Peter Weidlein v. Mimi C. Weidlein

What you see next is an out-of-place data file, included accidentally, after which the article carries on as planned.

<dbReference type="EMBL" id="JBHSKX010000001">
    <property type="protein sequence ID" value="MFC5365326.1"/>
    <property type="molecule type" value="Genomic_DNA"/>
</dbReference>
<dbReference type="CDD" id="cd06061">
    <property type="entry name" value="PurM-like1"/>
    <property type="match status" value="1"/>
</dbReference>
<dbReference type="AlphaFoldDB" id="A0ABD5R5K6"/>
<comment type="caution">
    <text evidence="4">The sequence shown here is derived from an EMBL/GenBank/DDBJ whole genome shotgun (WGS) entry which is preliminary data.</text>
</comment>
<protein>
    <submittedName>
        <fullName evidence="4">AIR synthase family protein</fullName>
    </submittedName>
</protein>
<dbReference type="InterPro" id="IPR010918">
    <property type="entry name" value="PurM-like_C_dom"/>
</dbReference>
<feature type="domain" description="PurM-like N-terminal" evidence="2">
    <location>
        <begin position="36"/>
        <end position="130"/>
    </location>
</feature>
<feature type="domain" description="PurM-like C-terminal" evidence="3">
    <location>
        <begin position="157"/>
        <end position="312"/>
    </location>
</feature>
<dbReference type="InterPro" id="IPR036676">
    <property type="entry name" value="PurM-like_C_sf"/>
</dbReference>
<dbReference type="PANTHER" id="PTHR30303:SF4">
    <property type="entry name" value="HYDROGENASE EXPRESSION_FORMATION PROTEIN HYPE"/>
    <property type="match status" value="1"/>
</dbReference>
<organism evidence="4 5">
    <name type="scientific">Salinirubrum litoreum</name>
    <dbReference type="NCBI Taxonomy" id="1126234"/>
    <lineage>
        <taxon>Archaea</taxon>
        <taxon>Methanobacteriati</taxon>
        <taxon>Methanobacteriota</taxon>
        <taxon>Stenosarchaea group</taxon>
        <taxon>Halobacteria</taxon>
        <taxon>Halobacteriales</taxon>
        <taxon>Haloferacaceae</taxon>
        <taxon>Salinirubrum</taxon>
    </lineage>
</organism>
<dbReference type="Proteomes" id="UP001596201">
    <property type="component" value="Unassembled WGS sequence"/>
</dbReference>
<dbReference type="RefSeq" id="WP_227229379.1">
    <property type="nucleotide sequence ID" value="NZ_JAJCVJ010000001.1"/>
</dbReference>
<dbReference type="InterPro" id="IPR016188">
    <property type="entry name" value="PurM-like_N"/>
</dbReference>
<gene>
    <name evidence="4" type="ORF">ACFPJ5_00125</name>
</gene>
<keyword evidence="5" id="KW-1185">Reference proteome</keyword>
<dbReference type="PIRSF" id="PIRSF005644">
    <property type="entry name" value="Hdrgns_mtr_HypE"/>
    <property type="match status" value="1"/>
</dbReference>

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VIRGINIA: In the Court of Appeals of Virginia on Tuesday the 10th day of November, 2015. Peter Weidlein, against Appellant, Record No. 2145-14-4 Circuit Court No. CL 2014-5297 Mimi C. Weidlein, Appellee. Upon a Petition for Rehearing En Banc PUBLISHED Before Chief Judge Huff, Judges Humphreys, Petty, Beales, Alston, McCullough, Chafin, Decker, O’Brien, Russell and AtLee On October 20, 2015 came the appellee, by counsel, and filed a petition requesting that the Court set aside the judgment rendered herein on October 6, 2015, and grant a rehearing en banc on the issue(s) raised in the petition. On consideration whereof, the petition for rehearing en banc is granted with regard to the issue(s) raised therein, the mandate entered herein on October 6, 2015 is stayed pending the decision of the Court en banc, and the appeal is reinstated on the docket of this Court. The parties shall file briefs in compliance with the schedule set forth in Rule 5A:35(b). The appellant shall attach as an addendum to the opening brief upon rehearing en banc a copy of the opinion previously rendered by the Court in this matter. An electronic version of each brief shall be filed with the Court and served on opposing counsel. In addition, twelve printed copies of each brief shall be filed. It is further ordered that the appellee shall file an electronic version and twelve additional copies of the appendix previously filed in this case. 1 A Copy, Teste: Cynthia L. McCoy, Clerk By: original order signed by a deputy clerk of the Court of Appeals of Virginia at the direction of the Court Deputy Clerk 1 The guidelines for filing electronic briefs and appendices can be found at www.courts.state.va.us/online/vaces/resources/guidelines.pdf. PUBLISHED COURT OF APPEALS OF VIRGINIA Present: Judges Beales, McCullough and O’Brien Argued at Fredericksburg, Virginia PETER WEIDLEIN v. OPINION BY JUDGE STEPHEN R. McCULLOUGH OCTOBER 6, 2015 Record No. 2145-14-4 MIMI C. WEIDLEIN FROM THE CIRCUIT COURT OF FAIRFAX COUNTY Lorraine Nordlund, Judge James Ray Cottrell (John K. Cottrell; Cottrell Fletcher Schinstock Bartol & Cottrell, on briefs), for appellant. David N. Webster II (The Webster Law Firm, on brief), for appellee. This appeal arises from a post-divorce rule to show cause brought by Mimi C. Weidlein against her former husband, Peter Weidlein, for his failure to pay spousal support arrearages in excess of $400,000. Husband first assigns error to the trial court’s entry of judgment against him “for arrearages for the time period after the trial court had found that the former wife had met the terminating condition for her spousal support entitlement under the terms of the marital agreement.” His second assignment of error contends that “alternatively, the trial court erred in determining that the parties’ valid oral agreement was not enforceable as a defense to the rule to show cause and to any arrearage claim.” For the reasons noted below, we reverse the judgment of the trial court. BACKGROUND On January 2, 1990, the parties signed a document titled “Marital Agreement.” The relevant portions of the agreement are as follows: B. Limitation and Release of Support, Marital, and Property Rights by Mimi: In the event the parties shall cease residing together due to any reason other than death, Peter shall pay to Mimi as and for her support and maintenance the sum of two thousand five hundred dollars ($2,500) per month commencing with the first day of the first month following the separation and continuing until (a) the death of either party; (b) the remarriage of Mimi; (c) the cohabitation of Mimi with another man i.e. living with another man at the same place of residence for a week or more, whichever event shall first occur. Upon the happening of any of the foregoing events all such payments shall forever cease. * * * * * * * No amendment to or change in this agreement shall be effective unless made in a separate written instrument executed by the parties hereto, with the same formalities and dignities as this agreement. The parties separated with the intent to terminate the marriage on April 16, 1993. On September 22, 1994, the trial court entered a stipulation and settlement order which incorporated the marital agreement, pursuant to Code § 20-109.1. The court entered a final decree of divorce on May 5, 1995, which also incorporated the terms of the marital agreement. The entirety of paragraph (B) was copied, verbatim, into the divorce decree itself. On April 17, 2014, wife filed a petition for a rule to show cause for husband’s alleged failure to pay spousal support. On July 22, 2014, husband filed a motion to terminate past and future spousal support due to wife’s cohabitation with a man, which, if true, would terminate husband’s spousal support obligation. At a hearing held on July 3, 2014, husband testified that he learned in 2002 that wife was cohabiting with Gilbert Moreno. He directed his attorney to draft a cover letter and order concerning the termination of spousal support and arranged for the letter to be given to wife. Husband testified that wife acknowledged the cohabitation, and agreed that in exchange for six months of spousal support, she would not object to his termination of spousal support. Husband -2- testified that although the parties had an oral agreement, they did not sign the document or appear in court because they did not want to incur the costs of litigation. Accordingly, he made his final support payment in March, 2003. Wife denied that she ever cohabited with Moreno for more than a week although each of the children testified that wife and Moreno did cohabit for more than a week on at least one occasion. She said she never received any letter or draft order from husband concerning termination of spousal support. She also denied making an oral agreement in which she agreed to termination of her spousal support in exchange for six more months of support. The parties’ two sons, however, testified that wife had in fact cohabited with Moreno for a period in excess of one week and that she did so more than once. The court made a specific finding of fact that wife’s testimony was not credible and resolved the issue of the existence of an oral agreement in favor of husband. The court also found that wife resided with Moreno under circumstances which would warrant termination of husband’s spousal support obligation. The court held, however, that the cohabitation provision of the decree was not self-executing and therefore, the spousal support obligation could not be modified without a court order. The court also held that the oral agreement between the parties for six additional months of support and subsequent termination of support was unenforceable because it was an oral agreement to modify, and the terms of the parties’ marital agreement required any amendment to be in writing. Therefore, the court ordered husband to pay the arrearage in the amount of $437,050.60 and granted husband’s motion to terminate any future support obligation. ANALYSIS “On appeal, the trial court’s findings of fact are accorded great deference and its judgment will not be set aside unless plainly wrong or without evidence to support it.” Stroud v. Stroud, 54 Va. App. 231, 236, 677 S.E.2d 629, 631 (2009). The trial court’s application of law -3- to those facts is reviewed de novo. Tuttle v. Webb, 284 Va. 319, 324, 731 S.E.2d 909, 911 (2012). I. THE AGREEMENT MUST BE ENFORCED ACCORDING TO ITS PLAIN LANGUAGE. Husband contends the trial court erred in awarding wife support arrearages, which accrued after June 2003,1 because the court found that husband proved the occurrence of a terminating condition for wife’s spousal support entitlement under the terms of the marital agreement. He argues that the trial court erred in finding that the cohabitation provision of the agreement was not self-executing and that husband was required to obtain a court order before terminating spousal support payments. This case calls upon us to harmonize two statutes. First, Code § 20-109(A) provides as a general proposition that Upon petition of either party the court may increase, decrease, or terminate the amount or duration of any spousal support and maintenance that may thereafter accrue, whether previously or hereafter awarded, as the circumstances may make proper. In Reid v. Reid, 245 Va. 409, 414, 429 S.E.2d 208, 211 (1993), the Supreme Court held that “Code § 20-109 provides that the divorce court may modify or terminate spousal support that ‘may thereafter accrue,’ but makes no provision for modifying an award for support previously accrued.” Moreover, the Court in Reid noted that there was no statutory authority to order restitution of past support. Id. at 415, 429 S.E.2d at 211. Finally, we have held in a number of cases that “the moment each installment falls due and unpaid it becomes a vested property right and is immune from modification.” Bennett v. Commonwealth Dep’t of Soc. Servs., 15 Va. App. 135, 144, 422 S.E.2d 458, 463 (1992). However, neither this Court nor the Supreme Court has 1 Although husband testified that he ceased making payments in March of 2003, the trial court found that husband ceased making payments in June of 2003. -4- addressed whether parties to a divorce can, by agreement, modify the default rules for accrual and vesting of monthly support. Another statute, Code § 20-109(C), provides that once parties to divorce litigation have reached an agreement on (among other things) spousal support, the trial court must honor the agreement. “Support agreements that are voluntarily made by the parties are subject to the same rules of construction applicable to contracts generally.” Goldin v. Goldin, 34 Va. App. 95, 107, 538 S.E.2d 326, 332 (2000). Where, as here, an agreement’s terms are unambiguous, a court must “adhere to the plain meaning of [the] stated terms.” Southerland v. Estate of Southerland, 249 Va. 584, 588, 457 S.E.2d 375, 378 (1995). The meaning of the agreement, as relevant here, is plain. First, husband was to pay $2,500 in monthly support. Second, “[u]pon the happening” of certain contingencies, including wife cohabiting with another man for a week or more, “such payments shall forever cease.” Consequently, husband’s obligations ceased when wife cohabited with another man for one week or more. The default rule, which specifies that monthly spousal support payments accrue and become vested when they are due and unpaid, operates only in the absence of a statute that modifies this default rule. See Richardson v. Moore, 217 Va. 422, 424, 229 S.E.2d 864, 866 (1976) (per curiam) (“‘[in] the absence of statute, payments exacted by the original decree of divorce become vested as they accrue and the court is without authority to make any change as to past due installments’” (emphasis added) (quoting Cofer v. Cofer, 205 Va. 834, 838, 140 S.E.2d 663, 666 (1965))). Here, there is a statute, Code § 20-109(C), which provides that the agreement of the parties controls. When there is no agreement, the order of the court mandating monthly payments controls until modified by the court. Where there is such an agreement, it must be -5- enforced according to its plain terms.2 The specific provisions of Code § 20-109(C) control over the general provisions of Code § 20-109(A). “The rule is that ‘when one statute speaks to a subject in a general way and another deals with a part of the same subject in a more specific manner, the two should be harmonized, if possible, and where they conflict, the latter prevails.’” Thomas v. Commonwealth, 244 Va. 1, 22-23, 419 S.E.2d 606, 618 (1992) (quoting Virginia Nat’l Bank v. Harris, 220 Va. 336, 340, 257 S.E.2d 867, 870 (1979)).3 When a trial court honors the parties’ agreement, as it must, such a judgment does not retroactively modify a support award, in contravention of Code § 20-112. Instead, it enforces a pre-existing award according to its plain terms. The same order that compelled husband to pay $2,500 in monthly support provided that these payments would forever cease upon the happening of certain contingencies. As agreed and incorporated into the order, the monthly spousal support obligation never accrued – and, therefore, never vested – after the point when wife cohabited with another man for a week or more.4 2 The dissent cites a number of cases for the proposition that “each installment [of spousal support] falls due and unpaid it becomes a vested property right and is immune from modification.” Bennett, 15 Va. App. at 144, 422 S.E.2d at 463. See also Goodpasture v. Goodpasture, 7 Va. App. 55, 58, 371 S.E.2d 845, 847 (1988); Smith v. Smith, 4 Va. App. 148, 152, 354 S.E.2d 816, 818-19 (1987). Those cases did not involve an agreement between the parties that specified when spousal support vested. Therefore, this line of authority does not supply the rule of decision in situations where the parties have reached an agreement. 3 Code § 20-109(D) further evinces a legislative intent to permit parties to modify by agreement the default rules governing spousal support. That provision specifies that “spousal support and maintenance shall terminate upon the death of either party or remarriage of the spouse receiving support” but also specifies that these rules do not apply if the parties have “otherwise provided by stipulation or contract.” 4 Although not binding, a recent unpublished opinion of this Court, Miller v. Green, No. 1993-14-3, 2015 Va. App. LEXIS 201 (Va. Ct. App. June 23, 2015), is distinguishable because the terms of the agreement in that case were materially different. Neither this case nor Miller involved a self-executing clause terminating support. Therefore, both this case and Miller required a judicial determination that the cohabitation had occurred for the requisite period of time. In the present case, the parties’ agreement divested wife of any claim to spousal support “upon” the happening of wife’s cohabitation with a man for a period of one week or more. -6- This does not mean that persons who have been ordered to pay monthly support may unilaterally cease payment based on a belief that the former spouse has forfeited the right to support. Our case law is clear that, unless the relevant provision is self-executing, a spouse who believes that the support is no longer due must obtain a judicial declaration that the monthly support is, in fact, no longer due under the incorporated agreement. Stroud, 54 Va. App. at 238-39, 677 S.E.2d at 632. The cohabitation provision at issue here was not self-executing because it was not an event that could be empirically determined. Id. As this Court previously noted, “a provision can be self-executing only when the triggering event is empirically determined, such as a date certain, reaching a specific age, or death.” Id. at 238, 677 S.E.2d at 632. In Stroud, a judicial determination was required to establish whether the wife was cohabiting in a situation analogous to marriage. Id. at 234-35, 677 S.E.2d at 630-31. When the contingency at issue is not self-executing, the paying spouse who unilaterally ceases payment risks contempt and, if the evidence fails to establish the contingency, will owe past due installments and interest. The agreement here was not self-executing. Thus, the payor’s self-interest as well as the need for an orderly process require judicial resolution of such matters Therefore, when the trial court found that such cohabitation had occurred, the court was required to honor the agreement and hold that payments ceased to accrue (and, therefore, did not vest) from that date onward. Since husband had not paid them, he did not owe them. Had he paid them, he would have been entitled to a refund because that was the parties’ agreement. In contrast, the agreement in Miller provided that support would cease “upon clear and convincing evidence that the spouse receiving support has been habitually cohabiting with another person in a relationship analogous to a marriage for one year or more . . . .” Id. at *2-3. The terms “clear and convincing evidence” evince an intent by the parties to provide proof in a legal proceeding. Thus, the triggering event in Miller for purposes of termination of the spousal support was not the happening of cohabitation but, instead, the proof of cohabitation by clear and convincing evidence in court. In other words, under the agreement in Miller, the obligation to make payments ceased prospectively only after the cohabitation had been established in court by clear and convincing evidence (or upon the filing of the motion to terminate spousal support, pursuant to Code §§ 20-109 and 20-112). Because the agreement did not contemplate that the payments would cease accruing the moment the cohabitation had occurred, as the agreement does in this case, the trial court in Miller lacked the statutory authority under Code § 20-109(C) to terminate the spousal support retroactively to that time. -7- rather than unilateral action. However, the need to obtain a judicial declaration does not change the fact that the judicial declaration that is made must be in accord with the parties’ agreement. Here, husband proved that wife had cohabited with another man for a week or more. Under the incorporated agreement, his support obligation ceased upon the happening of this cohabitation, and the payments wife claims husband owed after that point never vested. Accordingly, we hold that the trial court erred in ordering him to pay spousal support and interest that he, under the agreement, never owed. II. STROUD V. STROUD DOES NOT CONTROL. Our decision in Stroud, 54 Va. App. 231, 677 S.E.2d 629, does not require a contrary conclusion. The issue before the Court in Stroud was whether the trial court erred in denying husband attorney’s fees and costs under the terms of the former spouses’ agreement. See id. at 232-33, 677 S.E.2d at 629-30. Their agreement, which had been incorporated into the divorce decree, provided that husband’s monthly support obligation would cease if wife “‘cohabit[ed] with any person to whom she is not related by blood or marriage in a situation analogous to marriage for a period of thirty (30) or more continuous days.’” Id. at 233, 677 S.E.2d at 630. Husband unilaterally ceased paying spousal support when he discovered that wife had, in fact, cohabited with another individual for the specified period. Id. at 233-34, 677 S.E.2d at 630. Wife then petitioned for enforcement of the court order. Id. at 234, 677 S.E.2d at 630. The parties’ agreement further provided as follows: DEFAULT BY PARTY. Should either [former spouse] fail to abide by the terms of this Agreement, the defaulting party will indemnify the other for all reasonable expenses and costs, including attorney’s fees, incurred in successfully enforcing this Agreement. Id. at 233, 677 S.E.2d at 630. Husband was able to prove that wife had cohabited with another individual as specified in the agreement and, therefore, ultimately succeeded in defending against -8- wife’s petition. Id. at 235, 677 S.E.2d at 630-31. He then sought to recover his attorney’s fees and costs. Id. at 235, 677 S.E.2d at 631. The key question, under the agreement, was whether wife was a “defaulting party.” If so, husband was entitled to attorney’s fees. See id. at 239, 677 S.E.2d at 632-33. If not, she owed husband no such fees. We held that the agreement’s cohabitation language was not self-executing and, therefore, that husband was “not entitled to unilaterally terminate support payments without seeking entry of a proper court order.” Id. at 238-39, 677 S.E.2d at 632. We further explained, Once husband independently withheld support payments, wife had no choice but to seek a judicial remedy and have the trial court determine if she was cohabitating in a situation analogous to marriage. Thus, we find that wife’s enforcement of the agreement was not a default, but a proper means of seeking recourse in what she believed was non-compliance with the PSA. Id. at 239, 677 S.E.2d at 632-33. Because wife was not in “default” when she sought a judicial declaration of her rights under the agreement, she did not owe any attorney’s fees. Id. at 239, 677 S.E.2d at 633. Stroud decided a narrow point of law in connection with a particular agreement governing attorney’s fees, namely, that “husband was not entitled to attorney’s fees because wife was not in default in the performance of any provision of the agreement.” Id. In Stroud, the Court did not address (and was not asked to address) the question now before us: Does a former husband continue to owe monthly spousal support past the point of a particular contingency’s event, which, under the agreement, terminated the support obligation? In sum, where the parties have reached an agreement that specifies when spousal support ceases to accrue, courts must enforce the agreement according to its plain terms. If an agreement that is not-self executing has been incorporated in an order of the court, parties must seek enforcement through the court. Where the payor spouse has provided monthly support payments that were not due under the agreement, the payor spouse is entitled to restitution of any excess -9- payments. 5 This conclusion flows from the parties’ agreement and the mandate Code § 20-109(C).6 CONCLUSION For the foregoing reasons, we reverse the judgment below and enter final judgment in favor of the husband. Reversed. 5 Here, husband ceased making his monthly payments based on his belief that wife would honor her oral agreement to terminate spousal support. Accordingly, there is no need for the court to order restitution. 6 In light of our holding on husband’s first assignment of error, we need not reach his second assignment of error. - 10 - O’Brien, J., dissenting. I agree with the majority that the terminating provision of the agreement in this case was not self-executing because a judicial determination was required to establish whether the terminating event occurred. I respectfully dissent from the majority’s holding, however, because the trial court did not have the authority to retroactively terminate the already-vested and accrued spousal support obligation. Accordingly, I would affirm the trial court’s ruling. The majority acknowledges that Code § 20-109(A) allows a court to modify or terminate spousal support “that may thereafter accrue.” (Emphasis added). Code § 20-112 adds that a support order may be modified or terminated “only from the date that notice of [a] petition [for modification or termination] has been given to the responding party.” There is no authority that allows a court to retroactively modify or terminate spousal support. In fact, the Supreme Court repeatedly has held to the contrary. See Reid v. Reid, 245 Va. 409, 414, 429 S.E.2d 208, 211 (1993); Cofer v. Cofer, 205 Va. 834, 838, 140 S.E.2d 663, 666 (1965) (“[I]n the absence of statute, payments exacted by the original decree of divorce become vested as they accrue and the court is without authority to make any change as to past due installments.”), rev’d on other grounds by Singh v. Mooney, 261 Va. 48, 541 S.E.2d 549 (2001).7 7 The majority relies on the following language from Cofer as a method to apply Code § 20-109(C) as a restraint from affirming the trial court: “in the absence of statute, payments exacted by the original decree of divorce become vested as they accrue and the court is without authority to make any change as to past due installments.” Cofer, 205 Va. at 838, 140 S.E.2d at 666 (emphasis added). However, in Cofer, the Supreme Court found that there was no statutory authority for the trial court to retroactively terminate a support obligation. The Court discussed the application of Code § 20-108 and held that “our statute (Code § 20-108, supra) does not authorize the court to relieve the delinquent husband of the payment of accrued installments for the support of his children due under the provisions of a former decree or order.” Id. at 839, 140 S.E.2d at 667. In the present case, just as in Cofer, no statute gives the trial court license to terminate or modify support payments that already have vested. - 11 - Unpaid spousal support is a vested property right. “It is . . . well established that the moment each installment falls due and unpaid it becomes a vested property right and is immune from modification.” Bennett v. Commonwealth Dep’t of Soc. Servs., 15 Va. App. 135, 144, 422 S.E.2d 458, 463 (1992); see also Goodpasture v. Goodpasture, 7 Va. App. 55, 58, 371 S.E.2d 845, 847 (1988) (“Parties cannot contractually modify the terms of a support order without the court’s approval. Nor does a party’s passive acquiescence in nonpayment of support operate to bar that party from later seeking support arrearages. Should circumstances change requiring alteration in the amount of support, a party’s remedy is to apply to the court for relief.” (emphasis added)); Smith v. Smith, 4 Va. App. 148, 152, 354 S.E.2d 816, 818-19 (1987) (“[C]ourt-ordered [spousal] support becomes vested when it accrues and the courts are without authority to make any change with regard to arrearages.”). The majority asserts, however, that Code § 20-109(C) allows a court to retroactively terminate spousal support payments even when a terminating provision is not self-executing, stating that this statute requires the trial court to “honor the agreement” between the parties. However, this is a strained reading of the statute. Code § 20-109(C) only allows a court to incorporate and enforce a property settlement agreement as part of a final decree. Nothing in Code § 20-109(C) permits a party to unilaterally cease making spousal support payments, if the terminating event is not self-executing. Likewise, nothing in Code § 20-109(C) grants the court the authority to make any change to past due installments. Unless an agreement incorporated into a decree involves a child or spousal support provision that is self-executing, a party who wishes to modify or terminate a support obligation must apply to the court for modification. We have held that “[i]t is the obligation of the divorced husband to pay the specified amounts according to the terms of the decree . . . . [When circumstances change, to] warrant a change in the terms of the decree . . . [the husband’s] remedy is to apply to the court for such relief.” - 12 - Sanford v. Sanford, 19 Va. App. 241, 246, 450 S.E.2d 185, 188 (1994) (alterations in original) (quoting Newton v. Newton, 202 Va. 515, 519, 118 S.E.2d 656, 659 (1961)). The majority agrees that the cohabitation terminating provision at issue in this agreement was not self-executing. In fact, a contested hearing was held and the court made certain findings regarding cohabitation. As this Court noted, “[A] provision can be self-executing only when the triggering event is empirically determined, such as a date certain, reaching a specific age, or death.” Stroud v. Stroud, 54 Va. App. 231, 238, 677 S.E.2d 629, 632 (2009). The majority attempts to distinguish Stroud because that case addressed the issue of payment of attorney’s fees. However, the awarding of attorney’s fees turned on precisely the same issue that we address here: “[D]oes a former husband continue to owe monthly spousal support past the point of a particular contingency’s event, which, under the agreement, terminated the support obligation?” Supra at 9. In Stroud, the Court had to answer that question in order to determine whether wife “defaulted” under the terms of the marital agreement, authorizing husband to seek attorney’s fees. A judicial determination was required to establish whether the wife violated one of the terms of the agreement. Id. at 234-35, 677 S.E.2d at 630-31. Therefore, the “husband was not entitled to unilaterally terminate support payments without seeking entry of a proper court order.” Id. at 238-39, 677 S.E.2d at 632. We reached the same conclusion in the recent unpublished opinion of Miller v. Green, No. 1993-14-3, 2015 Va. App LEXIS 201 (Va. Ct. App. June 23, 2015), which, like the case before us, contained a termination clause that was not self-executing. Unfortunately, when a party ignores the requirement for a judicial determination of a non-self-executing termination clause, and proceeds to unilaterally terminate support, the result may appear inequitable. The law, however, clearly mandates such a result. Accordingly, I would affirm the ruling of the trial court and must respectfully dissent from the majority opinion. - 13 -